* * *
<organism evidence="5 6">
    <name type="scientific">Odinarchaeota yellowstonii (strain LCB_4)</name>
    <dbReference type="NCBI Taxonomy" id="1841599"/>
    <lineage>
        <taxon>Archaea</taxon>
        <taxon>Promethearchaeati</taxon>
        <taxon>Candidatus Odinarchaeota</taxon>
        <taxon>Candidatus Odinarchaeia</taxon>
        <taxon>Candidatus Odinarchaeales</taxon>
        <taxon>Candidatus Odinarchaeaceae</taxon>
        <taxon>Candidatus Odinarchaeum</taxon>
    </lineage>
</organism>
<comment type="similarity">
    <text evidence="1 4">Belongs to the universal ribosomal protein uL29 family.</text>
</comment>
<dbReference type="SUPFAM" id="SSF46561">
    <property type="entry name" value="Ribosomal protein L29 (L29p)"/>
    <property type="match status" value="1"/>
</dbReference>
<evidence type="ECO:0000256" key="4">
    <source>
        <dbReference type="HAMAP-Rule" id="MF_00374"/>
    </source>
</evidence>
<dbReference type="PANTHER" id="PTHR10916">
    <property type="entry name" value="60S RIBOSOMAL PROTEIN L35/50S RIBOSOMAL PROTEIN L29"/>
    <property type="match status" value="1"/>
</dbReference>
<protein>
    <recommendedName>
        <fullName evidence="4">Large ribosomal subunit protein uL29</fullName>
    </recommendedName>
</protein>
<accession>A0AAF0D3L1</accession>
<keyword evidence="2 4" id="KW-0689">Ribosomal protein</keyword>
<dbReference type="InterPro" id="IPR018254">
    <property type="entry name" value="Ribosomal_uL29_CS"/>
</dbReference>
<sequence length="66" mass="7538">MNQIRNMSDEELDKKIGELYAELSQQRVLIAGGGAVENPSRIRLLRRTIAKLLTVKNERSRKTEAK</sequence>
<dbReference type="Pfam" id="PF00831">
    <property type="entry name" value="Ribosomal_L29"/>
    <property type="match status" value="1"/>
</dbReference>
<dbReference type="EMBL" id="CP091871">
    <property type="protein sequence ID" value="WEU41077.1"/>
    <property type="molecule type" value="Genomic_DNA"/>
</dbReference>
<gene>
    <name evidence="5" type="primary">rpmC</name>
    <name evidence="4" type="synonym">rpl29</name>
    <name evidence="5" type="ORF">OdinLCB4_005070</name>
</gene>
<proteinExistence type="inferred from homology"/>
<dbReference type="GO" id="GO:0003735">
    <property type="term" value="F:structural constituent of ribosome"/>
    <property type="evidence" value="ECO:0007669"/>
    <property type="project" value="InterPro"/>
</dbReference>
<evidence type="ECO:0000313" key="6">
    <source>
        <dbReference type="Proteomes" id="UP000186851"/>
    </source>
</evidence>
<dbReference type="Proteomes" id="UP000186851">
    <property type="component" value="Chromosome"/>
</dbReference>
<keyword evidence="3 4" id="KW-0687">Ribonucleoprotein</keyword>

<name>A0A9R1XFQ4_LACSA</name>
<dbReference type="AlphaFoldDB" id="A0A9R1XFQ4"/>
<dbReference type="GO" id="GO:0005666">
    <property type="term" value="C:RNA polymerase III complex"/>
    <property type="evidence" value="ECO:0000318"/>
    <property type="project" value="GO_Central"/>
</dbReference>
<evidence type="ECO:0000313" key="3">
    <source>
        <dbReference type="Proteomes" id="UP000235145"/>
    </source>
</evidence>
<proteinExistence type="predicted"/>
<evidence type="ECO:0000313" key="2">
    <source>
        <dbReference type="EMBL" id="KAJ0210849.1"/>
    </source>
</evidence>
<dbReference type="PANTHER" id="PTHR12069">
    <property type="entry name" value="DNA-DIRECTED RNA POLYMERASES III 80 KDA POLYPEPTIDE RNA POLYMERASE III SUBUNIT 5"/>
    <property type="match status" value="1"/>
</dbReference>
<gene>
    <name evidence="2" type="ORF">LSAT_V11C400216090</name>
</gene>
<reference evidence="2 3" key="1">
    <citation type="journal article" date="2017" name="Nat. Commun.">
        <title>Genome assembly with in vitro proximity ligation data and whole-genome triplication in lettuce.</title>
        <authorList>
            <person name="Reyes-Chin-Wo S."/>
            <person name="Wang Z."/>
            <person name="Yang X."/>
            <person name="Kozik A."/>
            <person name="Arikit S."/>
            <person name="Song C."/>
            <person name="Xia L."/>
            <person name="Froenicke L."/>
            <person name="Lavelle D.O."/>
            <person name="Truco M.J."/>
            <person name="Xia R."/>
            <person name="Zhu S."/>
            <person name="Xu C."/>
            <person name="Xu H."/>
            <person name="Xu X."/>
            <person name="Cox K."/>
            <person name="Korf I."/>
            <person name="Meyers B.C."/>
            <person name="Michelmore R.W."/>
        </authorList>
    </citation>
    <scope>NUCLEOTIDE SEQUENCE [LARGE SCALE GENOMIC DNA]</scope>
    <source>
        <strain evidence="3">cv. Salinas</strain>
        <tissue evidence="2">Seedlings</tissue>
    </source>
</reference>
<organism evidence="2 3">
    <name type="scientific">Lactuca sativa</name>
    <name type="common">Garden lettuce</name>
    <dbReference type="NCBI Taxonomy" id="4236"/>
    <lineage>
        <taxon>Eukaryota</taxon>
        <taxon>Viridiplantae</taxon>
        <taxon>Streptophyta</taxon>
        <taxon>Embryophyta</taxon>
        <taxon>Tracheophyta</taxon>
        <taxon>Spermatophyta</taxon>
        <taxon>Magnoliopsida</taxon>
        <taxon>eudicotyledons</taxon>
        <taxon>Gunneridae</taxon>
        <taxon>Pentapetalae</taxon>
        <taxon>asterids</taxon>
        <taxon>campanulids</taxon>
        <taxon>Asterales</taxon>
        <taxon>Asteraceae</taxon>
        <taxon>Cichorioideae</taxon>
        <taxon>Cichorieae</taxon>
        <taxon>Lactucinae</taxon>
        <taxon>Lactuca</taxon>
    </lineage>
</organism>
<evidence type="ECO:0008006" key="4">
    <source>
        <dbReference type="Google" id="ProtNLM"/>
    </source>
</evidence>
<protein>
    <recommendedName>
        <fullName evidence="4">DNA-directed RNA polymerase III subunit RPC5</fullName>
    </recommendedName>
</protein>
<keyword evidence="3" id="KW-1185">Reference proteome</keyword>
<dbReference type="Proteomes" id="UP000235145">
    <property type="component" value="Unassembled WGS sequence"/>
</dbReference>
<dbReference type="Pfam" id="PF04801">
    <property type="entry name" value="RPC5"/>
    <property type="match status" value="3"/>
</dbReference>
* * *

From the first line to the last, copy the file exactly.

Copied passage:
<organism evidence="5 6">
    <name type="scientific">Odinarchaeota yellowstonii (strain LCB_4)</name>
    <dbReference type="NCBI Taxonomy" id="1841599"/>
    <lineage>
        <taxon>Archaea</taxon>
        <taxon>Promethearchaeati</taxon>
        <taxon>Candidatus Odinarchaeota</taxon>
        <taxon>Candidatus Odinarchaeia</taxon>
        <taxon>Candidatus Odinarchaeales</taxon>
        <taxon>Candidatus Odinarchaeaceae</taxon>
        <taxon>Candidatus Odinarchaeum</taxon>
    </lineage>
</organism>
<comment type="similarity">
    <text evidence="1 4">Belongs to the universal ribosomal protein uL29 family.</text>
</comment>
<dbReference type="SUPFAM" id="SSF46561">
    <property type="entry name" value="Ribosomal protein L29 (L29p)"/>
    <property type="match status" value="1"/>
</dbReference>
<evidence type="ECO:0000256" key="4">
    <source>
        <dbReference type="HAMAP-Rule" id="MF_00374"/>
    </source>
</evidence>
<dbReference type="PANTHER" id="PTHR10916">
    <property type="entry name" value="60S RIBOSOMAL PROTEIN L35/50S RIBOSOMAL PROTEIN L29"/>
    <property type="match status" value="1"/>
</dbReference>
<protein>
    <recommendedName>
        <fullName evidence="4">Large ribosomal subunit protein uL29</fullName>
    </recommendedName>
</protein>
<accession>A0AAF0D3L1</accession>
<keyword evidence="2 4" id="KW-0689">Ribosomal protein</keyword>
<dbReference type="InterPro" id="IPR018254">
    <property type="entry name" value="Ribosomal_uL29_CS"/>
</dbReference>
<sequence length="66" mass="7538">MNQIRNMSDEELDKKIGELYAELSQQRVLIAGGGAVENPSRIRLLRRTIAKLLTVKNERSRKTEAK</sequence>
<dbReference type="Pfam" id="PF00831">
    <property type="entry name" value="Ribosomal_L29"/>
    <property type="match status" value="1"/>
</dbReference>
<dbReference type="EMBL" id="CP091871">
    <property type="protein sequence ID" value="WEU41077.1"/>
    <property type="molecule type" value="Genomic_DNA"/>
</dbReference>
<gene>
    <name evidence="5" type="primary">rpmC</name>
    <name evidence="4" type="synonym">rpl29</name>
    <name evidence="5" type="ORF">OdinLCB4_005070</name>
</gene>
<proteinExistence type="inferred from homology"/>
<dbReference type="GO" id="GO:0003735">
    <property type="term" value="F:structural constituent of ribosome"/>
    <property type="evidence" value="ECO:0007669"/>
    <property type="project" value="InterPro"/>
</dbReference>
<evidence type="ECO:0000313" key="6">
    <source>
        <dbReference type="Proteomes" id="UP000186851"/>
    </source>
</evidence>
<dbReference type="Proteomes" id="UP000186851">
    <property type="component" value="Chromosome"/>
</dbReference>
<keyword evidence="3 4" id="KW-0687">Ribonucleoprotein</keyword>

<name>A0A9R1XFQ4_LACSA</name>
<dbReference type="AlphaFoldDB" id="A0A9R1XFQ4"/>
<dbReference type="GO" id="GO:0005666">
    <property type="term" value="C:RNA polymerase III complex"/>
    <property type="evidence" value="ECO:0000318"/>
    <property type="project" value="GO_Central"/>
</dbReference>
<evidence type="ECO:0000313" key="3">
    <source>
        <dbReference type="Proteomes" id="UP000235145"/>
    </source>
</evidence>
<proteinExistence type="predicted"/>
<evidence type="ECO:0000313" key="2">
    <source>
        <dbReference type="EMBL" id="KAJ0210849.1"/>
    </source>
</evidence>
<dbReference type="PANTHER" id="PTHR12069">
    <property type="entry name" value="DNA-DIRECTED RNA POLYMERASES III 80 KDA POLYPEPTIDE RNA POLYMERASE III SUBUNIT 5"/>
    <property type="match status" value="1"/>
</dbReference>
<gene>
    <name evidence="2" type="ORF">LSAT_V11C400216090</name>
</gene>
<reference evidence="2 3" key="1">
    <citation type="journal article" date="2017" name="Nat. Commun.">
        <title>Genome assembly with in vitro proximity ligation data and whole-genome triplication in lettuce.</title>
        <authorList>
            <person name="Reyes-Chin-Wo S."/>
            <person name="Wang Z."/>
            <person name="Yang X."/>
            <person name="Kozik A."/>
            <person name="Arikit S."/>
            <person name="Song C."/>
            <person name="Xia L."/>
            <person name="Froenicke L."/>
            <person name="Lavelle D.O."/>
            <person name="Truco M.J."/>
            <person name="Xia R."/>
            <person name="Zhu S."/>
            <person name="Xu C."/>
            <person name="Xu H."/>
            <person name="Xu X."/>
            <person name="Cox K."/>
            <person name="Korf I."/>
            <person name="Meyers B.C."/>
            <person name="Michelmore R.W."/>
        </authorList>
    </citation>
    <scope>NUCLEOTIDE SEQUENCE [LARGE SCALE GENOMIC DNA]</scope>
    <source>
        <strain evidence="3">cv. Salinas</strain>
        <tissue evidence="2">Seedlings</tissue>
    </source>
</reference>
<organism evidence="2 3">
    <name type="scientific">Lactuca sativa</name>
    <name type="common">Garden lettuce</name>
    <dbReference type="NCBI Taxonomy" id="4236"/>
    <lineage>
        <taxon>Eukaryota</taxon>
        <taxon>Viridiplantae</taxon>
        <taxon>Streptophyta</taxon>
        <taxon>Embryophyta</taxon>
        <taxon>Tracheophyta</taxon>
        <taxon>Spermatophyta</taxon>
        <taxon>Magnoliopsida</taxon>
        <taxon>eudicotyledons</taxon>
        <taxon>Gunneridae</taxon>
        <taxon>Pentapetalae</taxon>
        <taxon>asterids</taxon>
        <taxon>campanulids</taxon>
        <taxon>Asterales</taxon>
        <taxon>Asteraceae</taxon>
        <taxon>Cichorioideae</taxon>
        <taxon>Cichorieae</taxon>
        <taxon>Lactucinae</taxon>
        <taxon>Lactuca</taxon>
    </lineage>
</organism>
<evidence type="ECO:0008006" key="4">
    <source>
        <dbReference type="Google" id="ProtNLM"/>
    </source>
</evidence>
<protein>
    <recommendedName>
        <fullName evidence="4">DNA-directed RNA polymerase III subunit RPC5</fullName>
    </recommendedName>
</protein>
<keyword evidence="3" id="KW-1185">Reference proteome</keyword>
<dbReference type="Proteomes" id="UP000235145">
    <property type="component" value="Unassembled WGS sequence"/>
</dbReference>
<dbReference type="Pfam" id="PF04801">
    <property type="entry name" value="RPC5"/>
    <property type="match status" value="3"/>
</dbReference>